James Richard Hinman

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Theta (6-12 Hz) field potentials and the synchronization (coherence) of these potentials present neural network indices of hippocampal physiology. Theta signals within the hippocampal formation may reflect alterations in sensorimotor integration, the flow of sensory input, and/or distinct cognitive operations. While the power and coherence of theta signals(More)
Memories of events that occur often are sensitive to interference from memories of similar events. Proactive interference plays an important and often unexamined role in memory testing for spatially and temporally unique events ("episodes"). Ketamine (NMDA receptor antagonist) treatment in humans and other mammals induces a constellation of cognitive(More)
Tremor is a cardinal symptom of parkinsonism, occurring early on in the disease course and affecting more than 70% of patients. Parkinsonian resting tremor occurs in a frequency range of 3-7 Hz and can be resistant to available pharmacotherapy. Despite its prevalence, and the significant decrease in quality of life associated with it, the pathophysiology of(More)
Hippocampal theta oscillations are postulated to support mnemonic processes in humans and rodents. Theta oscillations facilitate encoding and spatial navigation, but to date, it has been difficult to dissociate the effects of volitional movement from the cognitive demands of a task. Therefore, we examined whether volitional movement or cognitive demands(More)
Hippocampal theta (6-10 Hz) and gamma (25-50 Hz and 65-100 Hz) local field potentials (LFPs) reflect the dynamic synchronization evoked by inputs impinging upon hippocampal neurons. Novel experience is known to engage hippocampal physiology and promote successful encoding. Does novelty synchronize or desynchronize theta and/or gamma frequency inputs across(More)
Theta and gamma rhythms synchronize neurons within and across brain structures. Both rhythms are widespread within the hippocampus during exploratory behavior and rapid-eye-movement (REM) sleep. How synchronous are these rhythms throughout the hippocampus? The present study examined theta and gamma coherence along the septotemporal (long) axis of the(More)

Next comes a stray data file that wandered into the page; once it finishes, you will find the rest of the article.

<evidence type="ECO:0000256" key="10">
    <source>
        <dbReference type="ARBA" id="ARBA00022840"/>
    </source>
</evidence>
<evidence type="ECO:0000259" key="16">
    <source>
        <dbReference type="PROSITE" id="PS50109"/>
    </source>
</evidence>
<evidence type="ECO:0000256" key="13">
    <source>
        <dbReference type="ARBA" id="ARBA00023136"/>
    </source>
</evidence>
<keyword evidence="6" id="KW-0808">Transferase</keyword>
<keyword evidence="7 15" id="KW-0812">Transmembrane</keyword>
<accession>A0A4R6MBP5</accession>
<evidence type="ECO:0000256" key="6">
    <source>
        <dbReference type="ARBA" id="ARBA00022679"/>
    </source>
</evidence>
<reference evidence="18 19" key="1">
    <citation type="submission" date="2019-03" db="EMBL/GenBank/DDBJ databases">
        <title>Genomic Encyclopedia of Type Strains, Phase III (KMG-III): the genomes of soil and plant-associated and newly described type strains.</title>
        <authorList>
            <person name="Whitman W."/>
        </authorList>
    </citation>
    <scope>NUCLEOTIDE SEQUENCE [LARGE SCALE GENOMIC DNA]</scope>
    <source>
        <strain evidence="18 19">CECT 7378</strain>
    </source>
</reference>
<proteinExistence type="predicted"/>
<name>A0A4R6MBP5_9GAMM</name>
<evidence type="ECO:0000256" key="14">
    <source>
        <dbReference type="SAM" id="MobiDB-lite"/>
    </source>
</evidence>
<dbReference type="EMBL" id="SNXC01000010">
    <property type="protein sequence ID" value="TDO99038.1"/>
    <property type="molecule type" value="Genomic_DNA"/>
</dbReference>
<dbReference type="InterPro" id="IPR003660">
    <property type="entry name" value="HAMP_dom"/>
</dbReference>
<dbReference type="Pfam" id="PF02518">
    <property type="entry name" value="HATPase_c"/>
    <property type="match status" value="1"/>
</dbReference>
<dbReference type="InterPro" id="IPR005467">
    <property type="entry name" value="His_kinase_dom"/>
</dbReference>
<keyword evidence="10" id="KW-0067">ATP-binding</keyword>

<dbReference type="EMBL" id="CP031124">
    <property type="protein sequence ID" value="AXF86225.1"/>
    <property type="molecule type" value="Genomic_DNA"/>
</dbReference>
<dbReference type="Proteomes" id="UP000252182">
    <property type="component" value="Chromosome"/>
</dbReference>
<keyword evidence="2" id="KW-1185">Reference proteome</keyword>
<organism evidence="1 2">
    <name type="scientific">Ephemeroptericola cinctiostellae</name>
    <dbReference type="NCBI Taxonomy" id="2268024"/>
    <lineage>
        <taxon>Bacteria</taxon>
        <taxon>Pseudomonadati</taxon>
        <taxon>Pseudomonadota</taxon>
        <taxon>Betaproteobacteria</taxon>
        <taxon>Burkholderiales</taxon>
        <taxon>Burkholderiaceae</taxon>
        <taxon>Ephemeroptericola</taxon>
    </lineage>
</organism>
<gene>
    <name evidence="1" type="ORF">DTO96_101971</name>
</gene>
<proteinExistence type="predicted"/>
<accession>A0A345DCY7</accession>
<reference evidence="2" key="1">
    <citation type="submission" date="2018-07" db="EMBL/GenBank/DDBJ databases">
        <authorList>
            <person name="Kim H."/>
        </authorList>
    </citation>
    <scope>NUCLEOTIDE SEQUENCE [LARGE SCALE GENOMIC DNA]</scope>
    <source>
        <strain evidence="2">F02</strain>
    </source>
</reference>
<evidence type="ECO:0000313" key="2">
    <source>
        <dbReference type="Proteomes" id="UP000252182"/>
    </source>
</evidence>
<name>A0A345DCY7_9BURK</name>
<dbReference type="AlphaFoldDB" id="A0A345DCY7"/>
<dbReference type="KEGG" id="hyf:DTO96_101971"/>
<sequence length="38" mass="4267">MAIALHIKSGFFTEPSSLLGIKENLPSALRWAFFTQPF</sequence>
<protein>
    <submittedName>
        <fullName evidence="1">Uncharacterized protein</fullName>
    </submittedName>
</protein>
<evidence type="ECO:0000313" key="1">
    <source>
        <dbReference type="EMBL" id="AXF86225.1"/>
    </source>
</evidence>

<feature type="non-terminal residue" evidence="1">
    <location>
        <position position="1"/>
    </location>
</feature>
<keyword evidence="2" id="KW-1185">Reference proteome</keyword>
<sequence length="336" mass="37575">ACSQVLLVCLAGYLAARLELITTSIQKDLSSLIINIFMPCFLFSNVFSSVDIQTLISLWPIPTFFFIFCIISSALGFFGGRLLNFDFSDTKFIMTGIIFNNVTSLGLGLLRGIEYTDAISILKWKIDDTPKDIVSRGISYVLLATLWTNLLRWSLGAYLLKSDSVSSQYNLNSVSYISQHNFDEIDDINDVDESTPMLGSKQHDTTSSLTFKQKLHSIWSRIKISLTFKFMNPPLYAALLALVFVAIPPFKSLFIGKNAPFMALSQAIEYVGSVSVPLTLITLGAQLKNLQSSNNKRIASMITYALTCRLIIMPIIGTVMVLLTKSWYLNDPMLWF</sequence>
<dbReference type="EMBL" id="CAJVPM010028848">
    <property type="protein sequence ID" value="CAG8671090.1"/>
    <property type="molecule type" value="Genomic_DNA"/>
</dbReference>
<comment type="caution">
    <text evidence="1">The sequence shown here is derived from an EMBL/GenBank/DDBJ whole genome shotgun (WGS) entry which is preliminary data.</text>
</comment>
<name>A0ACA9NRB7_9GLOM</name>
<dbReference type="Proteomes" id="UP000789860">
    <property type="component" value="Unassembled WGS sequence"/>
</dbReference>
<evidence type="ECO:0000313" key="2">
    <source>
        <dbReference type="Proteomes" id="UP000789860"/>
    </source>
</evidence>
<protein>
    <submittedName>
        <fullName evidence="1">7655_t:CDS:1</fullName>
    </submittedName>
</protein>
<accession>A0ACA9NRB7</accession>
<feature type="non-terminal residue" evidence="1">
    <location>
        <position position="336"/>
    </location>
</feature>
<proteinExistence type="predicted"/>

The hippocampal theta signal reflects moment-to-moment variation in the synchrony of synaptic input to hippocampal neurons. Consistent with the topography of hippocampal afferents, the synchrony (coherence) of the theta signal varies across the septotemporal axis. Septotemporal variation in the theta signal can also be observed in relation to ongoing and(More)
Theta (6-12 Hz) rhythmicity in the local field potential (LFP) reflects a clocking mechanism that brings physically isolated neurons together in time, allowing for the integration and segregation of distributed cell assemblies. Variation in the theta signal has been linked to locomotor speed, sensorimotor integration as well as cognitive processing.(More)
Theta (4-12 Hz) and gamma (40-100 Hz) field potentials represent the interaction of synchronized synaptic input onto distinct neuronal populations within the hippocampal formation. Theta is quite prominent during exploratory activity, locomotion, and REM sleep. Although it is generally acknowledged that theta is coherent throughout most of the hippocampus,(More)
In both humans and rodents, aging is linked to impairments in hippocampus dependent learning. Given such deficits, one would expect corresponding changes in hippocampal local field potentials, which represent the integration of multiple inputs onto a given dendritic field within the hippocampus. The current experiment examined coherence of theta and gamma(More)